Property Abroad Channel
Overseas property news and information.
If you want to profit from Canada’s property market you could invest with REITs and ETFs
The one word that comes to mind when considering the Canadian property market is ‘steady.’ Steady growth, steady returns, steady demand, steady interest rates and a steady underlying economy. And when it comes to any form of investment, steady is a very attractive word these days!
Following on from the market turmoil experienced over the last couple of weeks globally, and on the back of depressing news about the state of economies in Europe and elsewhere in North America, we’re actually more than happy to report that the outlook for Canadian real estate assets is so calm and solid!
However, if you’re still a little uncertain about the potential sustainability of this stable period in Canada’s property market history, there are alternatives to directly investing which could bring you greater security and peace of mind, whilst still exposing your investment capital to Canadian real estate.
There’s industry talk that the Bulgarian property market is back in favour with Brits seeking affordable property abroad for escape
TheMoveChannel, usually a reliable source for property statistics, has revealed that buyer interest in Bulgarian property has once again surged, following the death of the nation’s real estate market post the global economic meltdown of 2008.
We find this extremely hard to believe however, because we cannot accept that British buyers, who are reportedly the ones now searching for Bulgarian bargains, have that short a memory!
Can people not recall all the horror stories that came from the Bulgarian property market back when it was originally booming? Property in Bulgaria should have come with a health warning back then, and we find it hard to believe that anything has changed…so let’s examine what’s seemingly created this resurgence in interest, and see if we can bring some common sense to the subject
If you want to own the ultimate in terms of luxury real estate, consider buying a private island in Belize
Would you like to live like a film star in the lap of luxury on your own private island? Belize is one of the few countries in the world with a plethora of private islands for sale from as little as £300,000 – which when you think about what you’re getting for your money, i.e., a Caribbean island, is a very reasonable sum!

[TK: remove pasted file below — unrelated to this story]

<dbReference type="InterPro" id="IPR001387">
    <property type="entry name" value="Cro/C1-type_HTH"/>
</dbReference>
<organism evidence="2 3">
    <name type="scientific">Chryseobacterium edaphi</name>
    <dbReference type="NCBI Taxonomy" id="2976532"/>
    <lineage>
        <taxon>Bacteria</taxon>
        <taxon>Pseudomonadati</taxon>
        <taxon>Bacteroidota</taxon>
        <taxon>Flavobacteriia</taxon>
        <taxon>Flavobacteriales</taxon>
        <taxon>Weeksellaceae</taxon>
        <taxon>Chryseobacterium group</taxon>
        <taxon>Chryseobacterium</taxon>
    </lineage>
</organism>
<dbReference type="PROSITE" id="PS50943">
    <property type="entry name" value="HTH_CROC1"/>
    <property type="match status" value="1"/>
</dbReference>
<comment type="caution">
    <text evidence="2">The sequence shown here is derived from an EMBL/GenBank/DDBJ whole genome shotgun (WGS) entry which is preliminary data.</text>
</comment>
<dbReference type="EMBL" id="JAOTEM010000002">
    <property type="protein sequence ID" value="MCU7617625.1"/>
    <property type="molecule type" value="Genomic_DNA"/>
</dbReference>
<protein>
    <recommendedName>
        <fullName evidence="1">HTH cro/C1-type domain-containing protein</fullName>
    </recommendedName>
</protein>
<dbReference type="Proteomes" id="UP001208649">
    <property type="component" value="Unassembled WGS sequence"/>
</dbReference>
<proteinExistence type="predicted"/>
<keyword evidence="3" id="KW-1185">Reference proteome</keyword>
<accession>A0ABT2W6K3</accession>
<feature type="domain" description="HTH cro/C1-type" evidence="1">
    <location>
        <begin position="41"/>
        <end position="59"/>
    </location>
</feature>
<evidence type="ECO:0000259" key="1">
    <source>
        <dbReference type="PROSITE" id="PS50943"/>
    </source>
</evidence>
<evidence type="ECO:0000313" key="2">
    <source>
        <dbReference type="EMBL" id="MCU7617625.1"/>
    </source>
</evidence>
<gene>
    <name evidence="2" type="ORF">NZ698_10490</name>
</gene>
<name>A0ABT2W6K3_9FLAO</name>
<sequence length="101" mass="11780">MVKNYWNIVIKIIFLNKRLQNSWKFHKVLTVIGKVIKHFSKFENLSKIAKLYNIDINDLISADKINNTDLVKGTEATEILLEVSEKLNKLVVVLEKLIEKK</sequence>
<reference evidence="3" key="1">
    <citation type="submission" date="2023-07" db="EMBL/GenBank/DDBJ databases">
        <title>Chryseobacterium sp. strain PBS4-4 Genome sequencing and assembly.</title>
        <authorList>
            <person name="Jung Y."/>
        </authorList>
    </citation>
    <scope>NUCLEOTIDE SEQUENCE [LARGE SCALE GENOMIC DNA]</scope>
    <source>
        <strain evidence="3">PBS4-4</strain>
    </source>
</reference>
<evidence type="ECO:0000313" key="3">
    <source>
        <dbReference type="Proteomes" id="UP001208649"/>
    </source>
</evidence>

Others who have bought locally include Bill Gates, Leonardo di Caprio and Francis Ford Coppola, so if you want to rub shoulders with business moguls and Hollywood greats whilst living in the lap of luxury, let us explain to you how you go about buying a private island in Belize.
You may need to extend your budget considerably if you want to buy the best, and if you want to develop your private island…but you’ll then own a piece of paradise in arguably one of the most desirable parts of the world. Here’s how the process works…
Australia’s economy is being talked down: so is property in Australia a bad buy, is employment Down Under drying up?
Australia remains one of the most popular overseas destinations with Britons dreaming of a new life abroad. It embodies the dream with its near perfect climate nationwide, its strong economic record to date, the lovely Aussie laidback lifestyle, and the outdoor centric way of life.
However, ever since at least 2008 economists have been consistently talking the nation down, warning of an economic cooling, of rising interest and inflation rates and a property bubble about to burst.
Against this backdrop of doom and gloom however, Australia was continuing to rise – defying all those who said the real estate market was overvalued, and that the fundamentals were not in place to support the nation’s economic ascension. But…things are finally beginning to change…for the worse. But don’t panic – it’s certainly not all bad. Here are the 3 things that expats and would-be emigrants need to know about Australia’s cooling economy, and how it may affect jobs and property in Australia.
Would you consider selling your UK property at a loss to finance your new life abroad? Many expats already have, but just how much of a financial sacrifice is sensible to enable you to move abroad?
How much would you be willing to sacrifice in order to finance your new life abroad? A fascinating thread on the BritishExpats.com forum informed us about what Britons are willing to do to enable their dream of a new life overseas.
The forum thread in question is related to living in Canada, and the original post is all about how much fellow forum members potentially lost on property sales in the UK in order to fund their new life abroad.
There’s a discussion about whether you can really say you ‘lost’ money when it’s only accrued equity, but the bottom line is that most members were comfortable with any losses, (real or perceived), because ultimately they were living their dream life in Canada as a result of selling up in Britain. So, would you sell your property in the UK at a loss to finance your new life abroad? It’s an interesting question. Let’s look at the arguments for and against cutting your losses to enable a new chapter in life.
A relatively new pilot scheme, backed and funded by the EU, is running well between Spain and Holland as it aims to make buying property across Europe’s borders safer for purchasers who can buy according to the laws of their own home nation
The property boom that peaked across Europe somewhere around 2007 apparently resulted in many investors achieving significant gains, and many who dreamed of owning a second home or a retirement property abroad achieving their ambitions.
However, as the boom surged towards its unsustainable peak, greed was found to be undermining the entire real estate industry; and when economies began to falter across much of the EU, we were left looking at a devastated property landscape.